For Texas Gov. Greg Abbott (R), suing the federal government is a point of pride.
During Barack Obamas presidency, Texas sued the administration at least 48 times. Abbott, who served as the states attorney general before winning the governorship in 2014, filed 31 of those lawsuits, according to the Texas Tribune. The Lone Star State has fought the federal government on matters ranging from drugs used for executions to climate change regulations. And Texas Republicans have refused to become part of the Affordable Care Acts expansion of Medicaid, turning their backs on billions of federal dollars.
Abbott is so skeptical of federal activities that he deployed the Texas State Guard in 2015 to monitor a U.S. military training exercise in the state. The move was seen as fanning conspiracy theories about the Obama administration, including one that claimed the Federal Emergency Management Agency (FEMA) was creating political prisoner camps in Walmarts.
But since catastrophic Hurricane Harvey hit, Abbott has eagerly accepted the feds support. (Abbotts office did not respond to a request for comment.)
Venezuela will prosecute those who supported recent U.S. sanctions against the South American country, its Constituent Assembly, made up of government supporters, agreed on Tuesday.
Last week, Washington imposed financial sanctions against Caracas in an effort to cut back funds for the already severely cash-strapped government.
President Nicolas Maduro described the move as illegal and designed to "asphyxiate" the economy and lead the oil-rich nation to default.
"We accept the call of President Nicolas Maduro to initiate, together with the competent state authorities, a historical judgment of treason against those engaged in the promotion of these immoral actions against the interests of the Venezuelan people," said Diosdado Cabello, a senior member of the body.
Venezuelas socialist regime has consolidated near-total political control after installing an all-powerful constituent assembly. Resolving the economic crisis and coming up with $3.5 billion for bond payments through November however will prove trickier.
President Nicolas Maduro has thrived in the face of vicious street demonstrations, talk of military force by the U.S. and several rounds of sanctions. His new constituent assembly is bypassing congress and is expected to start rewriting the nations charter this week. But the end result may be that Maduro has sole ownership of the once-rich nations terminal financial collapse.
Maduro has been hunting for new financial lifelines in Russia as hes slashed imports, called in debts and sold or mortgaged assets at a deep discount. As of July 31, the government had amassed $2.8 billion for its November payments, according to Caracas-based consultancy Ecoanalitica.
Reneging on debts could deepen the countrys cash squeeze and creditors could snatch up Venezuelas assets abroad -- everything from refineries, to oil tankers and gas stations -- further undermining its ability to export.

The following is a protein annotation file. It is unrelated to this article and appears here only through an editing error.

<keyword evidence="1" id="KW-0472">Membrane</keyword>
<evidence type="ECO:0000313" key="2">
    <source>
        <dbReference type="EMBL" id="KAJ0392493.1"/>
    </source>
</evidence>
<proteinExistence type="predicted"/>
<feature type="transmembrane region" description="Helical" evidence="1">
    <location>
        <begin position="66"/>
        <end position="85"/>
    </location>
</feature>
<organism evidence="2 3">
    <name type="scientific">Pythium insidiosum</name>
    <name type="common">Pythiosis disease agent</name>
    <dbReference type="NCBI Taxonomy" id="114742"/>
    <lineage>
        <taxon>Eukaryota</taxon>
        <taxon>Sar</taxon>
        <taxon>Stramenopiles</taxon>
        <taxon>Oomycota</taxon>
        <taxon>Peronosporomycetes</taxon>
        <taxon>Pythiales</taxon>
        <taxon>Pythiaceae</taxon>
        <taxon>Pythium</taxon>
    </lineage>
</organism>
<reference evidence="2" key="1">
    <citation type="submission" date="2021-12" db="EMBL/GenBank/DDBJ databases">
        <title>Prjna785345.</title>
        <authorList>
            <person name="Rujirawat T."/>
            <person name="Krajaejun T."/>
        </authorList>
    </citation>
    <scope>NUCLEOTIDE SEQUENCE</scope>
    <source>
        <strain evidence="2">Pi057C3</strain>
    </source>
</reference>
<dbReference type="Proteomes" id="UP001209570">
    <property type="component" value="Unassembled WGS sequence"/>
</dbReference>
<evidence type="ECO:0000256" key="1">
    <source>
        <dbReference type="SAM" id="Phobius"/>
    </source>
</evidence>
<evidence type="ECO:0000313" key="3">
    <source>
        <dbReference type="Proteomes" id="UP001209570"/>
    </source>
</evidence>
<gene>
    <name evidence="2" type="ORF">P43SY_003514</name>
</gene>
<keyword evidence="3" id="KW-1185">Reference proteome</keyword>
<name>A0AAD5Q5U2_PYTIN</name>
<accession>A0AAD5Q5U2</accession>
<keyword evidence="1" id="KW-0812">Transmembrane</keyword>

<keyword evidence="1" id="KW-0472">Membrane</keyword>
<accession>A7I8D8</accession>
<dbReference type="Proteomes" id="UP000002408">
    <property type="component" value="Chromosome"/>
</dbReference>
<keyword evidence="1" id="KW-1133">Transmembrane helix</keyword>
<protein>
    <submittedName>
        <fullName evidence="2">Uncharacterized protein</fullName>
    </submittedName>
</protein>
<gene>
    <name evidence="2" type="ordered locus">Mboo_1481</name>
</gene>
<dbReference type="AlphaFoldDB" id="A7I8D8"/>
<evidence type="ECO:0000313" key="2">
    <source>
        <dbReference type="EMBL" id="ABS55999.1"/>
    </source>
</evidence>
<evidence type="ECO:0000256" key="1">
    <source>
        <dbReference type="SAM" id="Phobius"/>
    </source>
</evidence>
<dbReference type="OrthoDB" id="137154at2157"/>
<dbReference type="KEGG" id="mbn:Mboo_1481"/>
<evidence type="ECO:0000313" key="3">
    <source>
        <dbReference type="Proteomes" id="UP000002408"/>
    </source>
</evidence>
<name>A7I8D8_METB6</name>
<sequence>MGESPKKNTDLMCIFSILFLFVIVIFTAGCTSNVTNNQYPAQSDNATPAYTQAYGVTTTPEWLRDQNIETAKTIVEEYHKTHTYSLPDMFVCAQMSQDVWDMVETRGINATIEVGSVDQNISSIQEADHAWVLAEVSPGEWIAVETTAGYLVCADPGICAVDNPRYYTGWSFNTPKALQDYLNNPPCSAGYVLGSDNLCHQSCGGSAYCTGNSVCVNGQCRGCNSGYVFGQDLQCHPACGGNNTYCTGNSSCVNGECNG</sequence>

Fitch Ratings downgraded Venezuela's sovereign bond ratings deeper into junk territory, saying the imposition of U.S. sanctions last week further reduces government financing options and means "default is probable."
Fitch said it expects Venezuela's inflation to catapult from an average of 360% in 2016 to over 600% by the end of this year due to foreign exchange rationing, monetary financing of the fiscal deficit and price adjustments to counter scarcity. Fitch lowered Venezuela's long-term foreign and local currency IDRs, senior unsecured debt and the country ceiling to CC from CCC, and affirmed short-term foreign and local-currency IDRs at C. From the press release:
" ... sanctions on Venezuela by the U.S. government on Aug. 25 ... prohibit U.S. persons or entities based in the U.S. from a series of financial transactions with the government and government-controlled Petroleos de Venezuela (Pdvsa), including any dealings in new debt as well as dealings in certain existing bonds owned by the Venezuelan public sector and dividend payments to the government of Venezuela.
Venezuela's external liquidity ratio was weak before the sanctions at just 33% (the stock of central bank international reserves plus the banking system's liquid foreign assets relative to external debt with a residual maturity of less than one year). Gross international reserves have declined by nearly $1.2 billion in the year through August to $9.8 billion. Venezuela has additional FX liquidity in government-managed funds, but these have likely declined and remain opaque in their administration and execution. The U.S. sanctions will exacerbate the country's already-weak external liquidity.
Venezuela accused France on Wednesday of joining an imperialist campaign after President Emmanuel Macron portrayed the widely criticized socialist government as dictatorial.
Adding to criticism from Washington, the United Nations and major Latin American nations, Macron on Tuesday called President Nicolas Maduros administration a dictatorship trying to survive at the cost of unprecedented humanitarian distress.
Many countries are outraged at the Venezuelan governments overriding of the opposition-led congress, crackdown on protests, jailing of hundreds of foes and failure to allow the entry of foreign humanitarian aid to ease a severe economic crisis.
Authorities say local opposition leaders want to topple Maduro in a coup with U.S. support, but its new Constituent Assembly will guarantee peace.
The widespread rights abuses committed against protesters in Venezuela has left democracy "barely alive", the UN said Wednesday, after France branded the Caracas regime a "dictatorship."